feels good to be here.

December 12 at 9am.

Here I am, age 26, almost to the end of the grad school journey.  I’d like to say it’s been a long and arduous journey but honestly, it’s been a blur.  Yeah, I’ve done lots of paper-writing and presenting and all that, but with working at the same time it’s been hard to cement it all into my memory.

But that doesn’t change the fact that come December 12 at 9am, I will have my Master’s degree in Library and Information Science or Studies or whatever the trend is now.

Four and a half years ago, I became a first-generation college graduate.  December 12 at 9am, I will become a first-generation grad school graduate.  To say it feels surreal is putting it lightly.

When I was in college and my dad died, I was fortunate enough for the situation not to derail my education.  I took a week off, then went back to school — to my studies, to living on-campus, to “typical” college life.  It helped me find something I could channel my emotions into, though in some ways it stunted my grieving process.

(But is that ever over??)

When I first began my college journey, I felt I had to do well “to make Dad proud.”  But somewhere along the way, I stopped thinking about it in that way.  I didn’t even consider him in the same thought process as my good grades and good schoolwork.

Slowly, I realized I was becoming proud of myself.

Like RuPaul said in the third season of Drag Race, “it would be great for your father to be proud of you, but the truth it’s about you being proud of yourself.”  In the swirl of early- to now mid-twenties, I’ve come away with that lesson’s impact the most of all.

Do I appreciate the sentiment of others being proud of me?  Sure, I do.  It means so much to have the support I have over the years.  I’ve gotten lucky that my family has been behind me 100% of the way and has helped us countless times.

I appreciate it, but at the end of the day, it’s about you being proud of yourself.

And I am so, so proud of myself.


6 thoughts on “feels good to be here.

  1. i am so happy for you. i know things haven’t been ideal for you, especially since you lost your dad, and i am so sorry about your epilepsy, but look how far you’ve come. i’m just really happy for you.

    as you probably know, i broke up with david in august. part of the reason was because of his real lack of effort in helping formulate a financial plan and find a place to live, and figure out how, while we’re both still in school, we are going to make it. he let me shoulder every single bit of that, and did nothing to help plan the wedding or our future. that opened my eyes to some things, and here we are, but today i was thinking, “my dad would not have wanted me to be with someone like that,” so i think somewhere, wherever he may or may not be, he is happy for me, and i know your dad is too–for making the hard decisions, for adding to inevitable student loan debt in order to become something you love, for going to ireland not knowing what it would be like. i think you’re on such a good road, and i am so glad you’re proud of yourself, too.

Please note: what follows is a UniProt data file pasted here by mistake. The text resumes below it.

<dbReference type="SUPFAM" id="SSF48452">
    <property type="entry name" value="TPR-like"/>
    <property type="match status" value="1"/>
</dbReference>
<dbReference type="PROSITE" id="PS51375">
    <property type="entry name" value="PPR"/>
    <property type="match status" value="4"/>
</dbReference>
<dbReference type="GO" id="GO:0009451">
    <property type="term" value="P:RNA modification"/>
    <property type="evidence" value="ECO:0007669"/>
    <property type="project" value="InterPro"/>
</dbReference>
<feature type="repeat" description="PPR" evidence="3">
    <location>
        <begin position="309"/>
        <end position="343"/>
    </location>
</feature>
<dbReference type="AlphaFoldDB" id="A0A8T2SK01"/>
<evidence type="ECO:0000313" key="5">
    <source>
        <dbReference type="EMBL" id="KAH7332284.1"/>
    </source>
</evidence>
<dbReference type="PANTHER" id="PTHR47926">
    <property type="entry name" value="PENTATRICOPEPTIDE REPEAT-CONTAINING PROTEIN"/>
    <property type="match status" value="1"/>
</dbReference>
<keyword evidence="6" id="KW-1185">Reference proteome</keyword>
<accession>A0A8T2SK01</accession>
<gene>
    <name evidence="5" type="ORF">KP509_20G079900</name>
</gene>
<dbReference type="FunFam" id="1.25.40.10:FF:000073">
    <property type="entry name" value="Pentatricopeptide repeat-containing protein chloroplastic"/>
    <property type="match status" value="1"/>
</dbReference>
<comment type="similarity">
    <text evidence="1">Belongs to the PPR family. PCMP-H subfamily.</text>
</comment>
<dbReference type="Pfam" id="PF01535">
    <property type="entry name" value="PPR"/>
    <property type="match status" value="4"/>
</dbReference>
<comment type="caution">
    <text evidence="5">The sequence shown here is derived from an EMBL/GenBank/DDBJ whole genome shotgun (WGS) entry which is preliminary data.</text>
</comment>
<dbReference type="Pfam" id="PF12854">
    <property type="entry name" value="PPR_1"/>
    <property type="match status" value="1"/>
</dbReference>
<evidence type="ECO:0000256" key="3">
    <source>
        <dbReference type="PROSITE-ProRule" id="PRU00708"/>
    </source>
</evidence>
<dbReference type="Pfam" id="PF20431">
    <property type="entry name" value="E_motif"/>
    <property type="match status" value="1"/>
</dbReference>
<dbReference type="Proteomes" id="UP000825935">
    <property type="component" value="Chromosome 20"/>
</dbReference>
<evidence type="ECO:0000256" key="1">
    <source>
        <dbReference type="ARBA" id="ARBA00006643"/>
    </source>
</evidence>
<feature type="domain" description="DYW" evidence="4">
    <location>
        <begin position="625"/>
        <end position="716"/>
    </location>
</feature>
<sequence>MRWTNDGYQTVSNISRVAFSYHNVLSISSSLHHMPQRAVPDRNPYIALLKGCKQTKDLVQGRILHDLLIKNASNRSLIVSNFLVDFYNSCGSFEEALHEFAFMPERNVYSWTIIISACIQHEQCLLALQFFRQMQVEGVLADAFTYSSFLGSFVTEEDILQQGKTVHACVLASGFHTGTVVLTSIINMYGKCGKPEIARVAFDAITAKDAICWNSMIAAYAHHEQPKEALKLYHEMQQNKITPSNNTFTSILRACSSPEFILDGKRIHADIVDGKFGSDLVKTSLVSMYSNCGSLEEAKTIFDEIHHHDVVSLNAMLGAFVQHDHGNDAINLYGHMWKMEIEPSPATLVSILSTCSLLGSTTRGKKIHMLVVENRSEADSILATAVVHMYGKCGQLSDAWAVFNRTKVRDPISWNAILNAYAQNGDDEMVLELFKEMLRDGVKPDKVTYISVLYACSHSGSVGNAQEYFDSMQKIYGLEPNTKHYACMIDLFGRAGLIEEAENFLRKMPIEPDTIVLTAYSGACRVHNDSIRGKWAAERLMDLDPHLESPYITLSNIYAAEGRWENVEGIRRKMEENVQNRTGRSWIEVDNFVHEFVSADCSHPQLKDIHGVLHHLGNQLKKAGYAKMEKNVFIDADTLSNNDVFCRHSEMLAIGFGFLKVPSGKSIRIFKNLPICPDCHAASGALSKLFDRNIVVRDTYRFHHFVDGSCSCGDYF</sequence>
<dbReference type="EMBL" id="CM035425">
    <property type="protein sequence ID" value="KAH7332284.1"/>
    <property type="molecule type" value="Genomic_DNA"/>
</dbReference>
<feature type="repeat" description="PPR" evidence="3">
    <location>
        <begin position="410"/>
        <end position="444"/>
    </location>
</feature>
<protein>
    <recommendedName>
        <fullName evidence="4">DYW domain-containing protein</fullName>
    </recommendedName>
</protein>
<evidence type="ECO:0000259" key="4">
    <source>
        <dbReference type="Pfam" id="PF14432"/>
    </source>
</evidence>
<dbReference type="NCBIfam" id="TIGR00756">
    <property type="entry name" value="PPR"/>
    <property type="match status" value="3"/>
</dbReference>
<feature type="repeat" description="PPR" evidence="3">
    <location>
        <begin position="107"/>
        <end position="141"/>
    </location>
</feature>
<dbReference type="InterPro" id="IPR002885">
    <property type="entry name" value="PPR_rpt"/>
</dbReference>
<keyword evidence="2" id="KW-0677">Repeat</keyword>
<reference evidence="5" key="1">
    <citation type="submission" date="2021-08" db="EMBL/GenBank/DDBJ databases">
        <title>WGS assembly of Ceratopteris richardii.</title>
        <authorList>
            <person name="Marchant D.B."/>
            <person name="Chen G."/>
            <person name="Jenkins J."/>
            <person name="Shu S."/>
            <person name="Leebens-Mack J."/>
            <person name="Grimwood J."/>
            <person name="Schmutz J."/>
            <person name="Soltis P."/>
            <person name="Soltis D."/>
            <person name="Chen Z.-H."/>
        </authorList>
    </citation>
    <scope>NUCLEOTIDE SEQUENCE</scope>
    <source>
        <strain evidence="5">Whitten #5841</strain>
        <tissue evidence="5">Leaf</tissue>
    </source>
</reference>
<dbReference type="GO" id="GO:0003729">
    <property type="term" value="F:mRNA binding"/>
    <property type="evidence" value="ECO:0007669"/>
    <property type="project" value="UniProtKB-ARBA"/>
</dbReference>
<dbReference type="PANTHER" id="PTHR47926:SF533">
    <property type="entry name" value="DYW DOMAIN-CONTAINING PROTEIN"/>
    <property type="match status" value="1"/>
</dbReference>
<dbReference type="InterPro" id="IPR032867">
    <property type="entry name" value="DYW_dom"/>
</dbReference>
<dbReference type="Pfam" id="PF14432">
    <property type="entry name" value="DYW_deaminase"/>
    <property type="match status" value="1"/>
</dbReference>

• I can’t believe you would make me cry like this! haha. you’re such an inspiration to me, you’ve also been through so much and are still going. even if it feels like you’re getting held up from your journey and it definitely sucks, you’re proving just how resilient you are! and thank you, it’s been such a long path it feels like; since i was 18 it just feels like i haven’t had time to breathe, i guess in a way. psp did a lot to my nerves and stress and actually i’ve been diagnosed with ptsd from it (lol…) so i’m just glad to be out of that pit of self-loathing etc.

      i’m sorry about the breakup. y’all seemed happy, but i know seeming and being are two different things. at least you got to know that about him before you got married and it became a real issue that’s harder to get away from. i can’t imagine how much it must’ve hurt, but i’m so glad you’re doing the right thing for YOU. you can’t go it alone and nobody should expect you to shoulder all that responsibility. i love that you thought of that with your dad. i had that moment with joseph too (even though it was just a mutual “we need to grow and venture out” thing) – i realized my dad never would’ve wanted me to stay in a relationship that made me feel tired, worn-out, and self-doubting all the time.

      thinking and planning for the future are way too important for somebody to hold you back from it. i hope the road continues and i hope yours looks up soon! i know you’ll be able to handle it strongly as you have. one day i’ll come meet you for lunch at gyro’s and we’ll have to catch up fo realz.

Leave a Reply

Fill in your details below or click an icon to log in:

WordPress.com Logo

You are commenting using your WordPress.com account. Log Out /  Change )

Google+ photo

You are commenting using your Google+ account. Log Out /  Change )

Twitter picture

You are commenting using your Twitter account. Log Out /  Change )

Facebook photo

You are commenting using your Facebook account. Log Out /  Change )


Connecting to %s